Very insightful paper on Russian economic growth - sources and drivers - over the period of 1995-2008. "When high growth is not enough:
Rethinking Russia’s pre-crisis economic performance" by Ilya Voskoboynikov and Laura Solanko (BOFIT Policy Brief 6/2014: www.bof.fi/bofit_en) looks at the role of labour productivity, capital deepening and tech/multifactor productivity contributions to growth.
Here are some of the findings:
"The Russian economy experienced a long period of growth from the mid-1990s to the 2008 financial crisis with annual GDP per capita growth averaging 3.7 % between 1995 and 2008." So spectacular growth compared to pre-1995 period and this much is known.
"According to the prevailing narrative, this growth was mainly driven by sustained increases in multifactor productivity stemming from removal of distortions created under the planned Soviet economy."
But was it?
"Using newly available, internationally comparable, data and the growth accounting methodology of Timmer and Voskoboynikov (2014), we argue that average annual multifactor productivity growth amounted to 2.6% over the period. This remarkably high growth indicates that productivity growth accounted for about 56% of Russia’s economic growth in the 13 years before to the global financial crisis."
More: "We found that MFP growth explained over 70 % of total value-added growth in the period 1995–2001, but less than 50% in the 2003–2008 period. As the contribution of labor held relatively constant at around 10%, our finding implies that increases in capital inputs, and, consequently, investments to fixed capital, have been even more important than previously thought for economic growth in Russia."
Capital deepening and upgrades are the core drivers on both value added and productivity growth sides. What about sectoral decomposition?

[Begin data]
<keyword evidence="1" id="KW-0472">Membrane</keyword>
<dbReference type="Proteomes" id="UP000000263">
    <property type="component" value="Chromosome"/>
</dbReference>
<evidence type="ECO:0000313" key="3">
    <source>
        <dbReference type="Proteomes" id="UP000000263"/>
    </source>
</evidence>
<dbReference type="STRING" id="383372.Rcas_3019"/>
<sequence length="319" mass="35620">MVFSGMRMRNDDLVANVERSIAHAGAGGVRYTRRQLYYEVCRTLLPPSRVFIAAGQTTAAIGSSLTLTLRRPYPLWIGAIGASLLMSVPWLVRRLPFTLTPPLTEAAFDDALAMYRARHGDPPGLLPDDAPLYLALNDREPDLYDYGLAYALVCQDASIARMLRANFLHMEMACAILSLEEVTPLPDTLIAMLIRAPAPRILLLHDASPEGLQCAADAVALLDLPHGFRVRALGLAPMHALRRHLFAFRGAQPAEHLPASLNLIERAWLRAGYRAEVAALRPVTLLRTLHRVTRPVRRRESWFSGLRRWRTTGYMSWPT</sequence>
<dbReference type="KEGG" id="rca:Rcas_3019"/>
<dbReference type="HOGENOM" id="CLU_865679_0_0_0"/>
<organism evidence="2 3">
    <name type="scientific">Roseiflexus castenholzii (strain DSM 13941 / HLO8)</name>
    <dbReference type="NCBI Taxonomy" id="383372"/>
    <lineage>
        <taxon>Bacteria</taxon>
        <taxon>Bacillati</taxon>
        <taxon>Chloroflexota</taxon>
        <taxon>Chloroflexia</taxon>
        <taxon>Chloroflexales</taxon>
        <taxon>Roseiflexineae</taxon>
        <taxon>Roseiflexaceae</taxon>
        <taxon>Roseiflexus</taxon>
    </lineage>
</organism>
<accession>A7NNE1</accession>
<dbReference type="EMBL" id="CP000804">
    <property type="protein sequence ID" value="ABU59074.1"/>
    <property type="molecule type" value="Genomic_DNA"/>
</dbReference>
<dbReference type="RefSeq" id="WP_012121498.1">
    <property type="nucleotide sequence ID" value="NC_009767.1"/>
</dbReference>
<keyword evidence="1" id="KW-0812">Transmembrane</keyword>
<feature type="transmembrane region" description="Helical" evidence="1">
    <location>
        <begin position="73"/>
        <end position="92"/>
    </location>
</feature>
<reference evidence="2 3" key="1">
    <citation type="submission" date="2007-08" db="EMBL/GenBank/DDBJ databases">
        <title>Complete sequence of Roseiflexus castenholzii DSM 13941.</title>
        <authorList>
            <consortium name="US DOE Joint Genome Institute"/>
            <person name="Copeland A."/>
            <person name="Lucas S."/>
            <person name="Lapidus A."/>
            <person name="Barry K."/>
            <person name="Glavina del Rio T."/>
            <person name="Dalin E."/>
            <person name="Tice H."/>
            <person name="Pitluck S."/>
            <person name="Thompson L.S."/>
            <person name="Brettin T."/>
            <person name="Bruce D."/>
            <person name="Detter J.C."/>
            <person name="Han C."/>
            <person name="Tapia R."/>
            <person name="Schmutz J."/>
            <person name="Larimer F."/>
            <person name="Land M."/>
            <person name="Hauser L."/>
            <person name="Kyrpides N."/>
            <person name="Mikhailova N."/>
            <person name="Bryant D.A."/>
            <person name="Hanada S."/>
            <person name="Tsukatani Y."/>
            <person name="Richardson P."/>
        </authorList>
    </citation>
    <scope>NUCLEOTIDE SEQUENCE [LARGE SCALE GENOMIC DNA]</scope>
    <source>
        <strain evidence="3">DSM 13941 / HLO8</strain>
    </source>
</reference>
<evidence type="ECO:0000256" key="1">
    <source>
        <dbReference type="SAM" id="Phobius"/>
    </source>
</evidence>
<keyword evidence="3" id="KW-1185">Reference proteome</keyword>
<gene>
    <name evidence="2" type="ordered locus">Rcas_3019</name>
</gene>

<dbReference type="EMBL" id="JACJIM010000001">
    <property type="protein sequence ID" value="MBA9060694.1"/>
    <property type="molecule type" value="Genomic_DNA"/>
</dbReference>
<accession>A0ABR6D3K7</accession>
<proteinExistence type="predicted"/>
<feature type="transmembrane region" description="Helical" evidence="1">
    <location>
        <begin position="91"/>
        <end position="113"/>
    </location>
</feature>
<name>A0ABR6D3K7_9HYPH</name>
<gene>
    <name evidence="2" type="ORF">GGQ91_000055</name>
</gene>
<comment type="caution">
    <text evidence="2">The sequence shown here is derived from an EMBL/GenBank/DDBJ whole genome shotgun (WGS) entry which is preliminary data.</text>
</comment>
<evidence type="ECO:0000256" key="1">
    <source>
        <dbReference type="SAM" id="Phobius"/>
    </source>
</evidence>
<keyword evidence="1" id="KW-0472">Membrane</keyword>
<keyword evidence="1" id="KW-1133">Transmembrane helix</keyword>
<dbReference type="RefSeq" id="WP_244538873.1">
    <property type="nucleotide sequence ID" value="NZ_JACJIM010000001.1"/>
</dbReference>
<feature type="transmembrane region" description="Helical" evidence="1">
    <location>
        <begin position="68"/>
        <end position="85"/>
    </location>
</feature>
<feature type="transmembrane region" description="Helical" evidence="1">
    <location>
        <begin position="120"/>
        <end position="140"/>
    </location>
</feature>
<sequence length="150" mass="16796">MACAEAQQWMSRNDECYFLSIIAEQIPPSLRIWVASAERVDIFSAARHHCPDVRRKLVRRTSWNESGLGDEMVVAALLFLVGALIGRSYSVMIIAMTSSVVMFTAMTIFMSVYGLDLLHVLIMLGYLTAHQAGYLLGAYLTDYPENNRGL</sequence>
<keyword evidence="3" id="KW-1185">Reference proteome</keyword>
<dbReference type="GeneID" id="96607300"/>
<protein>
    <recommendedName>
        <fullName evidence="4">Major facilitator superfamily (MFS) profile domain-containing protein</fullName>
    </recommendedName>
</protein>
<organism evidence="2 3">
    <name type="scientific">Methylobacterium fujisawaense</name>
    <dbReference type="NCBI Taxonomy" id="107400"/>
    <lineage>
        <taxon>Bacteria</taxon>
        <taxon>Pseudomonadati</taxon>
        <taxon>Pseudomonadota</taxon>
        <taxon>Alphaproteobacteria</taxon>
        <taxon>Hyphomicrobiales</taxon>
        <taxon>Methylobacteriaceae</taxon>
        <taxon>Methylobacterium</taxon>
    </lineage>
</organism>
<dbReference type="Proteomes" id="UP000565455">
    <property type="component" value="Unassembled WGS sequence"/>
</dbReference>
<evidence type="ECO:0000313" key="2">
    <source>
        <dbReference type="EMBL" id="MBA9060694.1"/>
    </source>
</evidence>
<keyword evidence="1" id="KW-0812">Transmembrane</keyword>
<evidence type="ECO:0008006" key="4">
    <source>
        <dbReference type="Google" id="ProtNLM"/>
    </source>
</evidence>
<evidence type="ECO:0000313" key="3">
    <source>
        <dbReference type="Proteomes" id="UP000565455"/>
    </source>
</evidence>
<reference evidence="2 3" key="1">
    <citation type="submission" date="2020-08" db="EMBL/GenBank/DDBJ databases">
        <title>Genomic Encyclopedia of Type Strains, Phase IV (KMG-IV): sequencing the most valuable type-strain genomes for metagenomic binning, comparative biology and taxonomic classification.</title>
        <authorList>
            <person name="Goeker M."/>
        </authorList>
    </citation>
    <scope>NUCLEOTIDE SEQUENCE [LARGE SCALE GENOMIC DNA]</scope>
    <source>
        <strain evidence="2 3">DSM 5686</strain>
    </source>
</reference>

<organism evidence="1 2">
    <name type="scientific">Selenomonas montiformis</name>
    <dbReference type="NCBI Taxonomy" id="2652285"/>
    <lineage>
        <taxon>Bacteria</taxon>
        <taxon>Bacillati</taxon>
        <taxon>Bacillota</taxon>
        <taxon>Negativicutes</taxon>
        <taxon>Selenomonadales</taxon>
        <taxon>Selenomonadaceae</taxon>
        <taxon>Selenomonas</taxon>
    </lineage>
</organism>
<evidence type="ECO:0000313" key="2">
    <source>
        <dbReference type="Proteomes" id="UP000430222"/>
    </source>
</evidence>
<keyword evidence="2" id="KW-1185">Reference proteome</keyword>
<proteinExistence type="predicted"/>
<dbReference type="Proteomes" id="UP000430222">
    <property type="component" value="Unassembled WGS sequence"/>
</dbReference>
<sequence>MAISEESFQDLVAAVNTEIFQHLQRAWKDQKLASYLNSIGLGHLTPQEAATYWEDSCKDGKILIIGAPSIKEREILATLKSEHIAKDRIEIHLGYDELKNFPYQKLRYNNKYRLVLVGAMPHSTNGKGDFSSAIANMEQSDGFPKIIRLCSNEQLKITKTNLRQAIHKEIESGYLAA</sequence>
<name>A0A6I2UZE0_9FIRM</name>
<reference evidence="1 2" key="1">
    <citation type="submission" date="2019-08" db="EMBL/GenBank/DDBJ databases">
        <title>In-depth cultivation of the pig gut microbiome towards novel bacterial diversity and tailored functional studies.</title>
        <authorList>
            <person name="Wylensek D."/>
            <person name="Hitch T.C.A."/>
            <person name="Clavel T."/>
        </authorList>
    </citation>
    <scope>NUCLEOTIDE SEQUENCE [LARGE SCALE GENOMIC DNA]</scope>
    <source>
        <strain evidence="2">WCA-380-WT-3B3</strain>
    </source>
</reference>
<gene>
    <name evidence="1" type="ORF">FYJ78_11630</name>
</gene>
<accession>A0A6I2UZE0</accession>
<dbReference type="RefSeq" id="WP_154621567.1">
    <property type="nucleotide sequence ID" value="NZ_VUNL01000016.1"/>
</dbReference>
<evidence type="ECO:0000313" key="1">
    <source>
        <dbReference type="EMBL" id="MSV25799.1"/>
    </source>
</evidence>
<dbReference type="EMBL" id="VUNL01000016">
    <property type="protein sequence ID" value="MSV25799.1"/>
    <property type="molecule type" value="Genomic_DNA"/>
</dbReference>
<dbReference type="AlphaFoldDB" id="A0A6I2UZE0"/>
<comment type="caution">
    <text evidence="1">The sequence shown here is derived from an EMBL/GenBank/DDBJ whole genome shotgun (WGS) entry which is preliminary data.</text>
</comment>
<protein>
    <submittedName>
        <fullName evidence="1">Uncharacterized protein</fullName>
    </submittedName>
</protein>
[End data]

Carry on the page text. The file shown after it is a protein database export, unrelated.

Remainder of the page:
"Detailed analysis of industry-level data reveals that economic growth has been driven by two broad sectors: extended oil & gas and high-skill-intensive (HSI) services."
Per oil & gas sector: "Our analysis clearly shows that growth in the extended oil & gas has been driven by increases in capital inputs, i.e. investments into fixed capital. Given the huge investments in oil and gas pipelines, oil export terminals, and the commissioning of new gas fields commissioned in past decade, we find this quite plausible."
On High-Skill-Intensive sectors side: "Since the end of our data sample in 2008, investment growth has slowed in the wake of the global financial crisis and increased uncertainly over the general business climate in Russia. The rapid growth in HIS services such as financial services largely represented a catching up with more advanced markets. The level of multifactor productivity in relation to German levels in the high-skill intensive sectors climbed from just 12% at the start of the observation period to almost 50% at the end."
Key conclusion: "Neither rapid growth in investment in the extended oil & gas sector nor rapid catching-up in technology intensive service industries is likely to spur Russia’s growth in the next decade. This underlines the urgency of identifying and exploiting new growth drivers for Russia."
I am not sure I agree. For a number of reasons:
- MFP and capital productivity growth have been concentrated in high-skills services and energy sectors. Next, there is room for substantial modernisation of capital base one technological utilisation in other sectors. That is a major potential source for growth into the future decade or two.
- Labour productivity growth has ben sluggish and lagging the MFP growth. This is primarily down to demographic effects, which are by now being extinguished. This opens up new frontiers for growth in labour productivity in all sectors of economy, but primarily in sectors other than high-skills services and energy.
- Structural reforms, if enacted, can open up Russian markets as platforms for exports to the Eurasian Economic Union states - a potential that is already there and can be further enhanced with suitable reforms.
So even from the top-level view, there are at least three major growth drivers that are yet to be explored.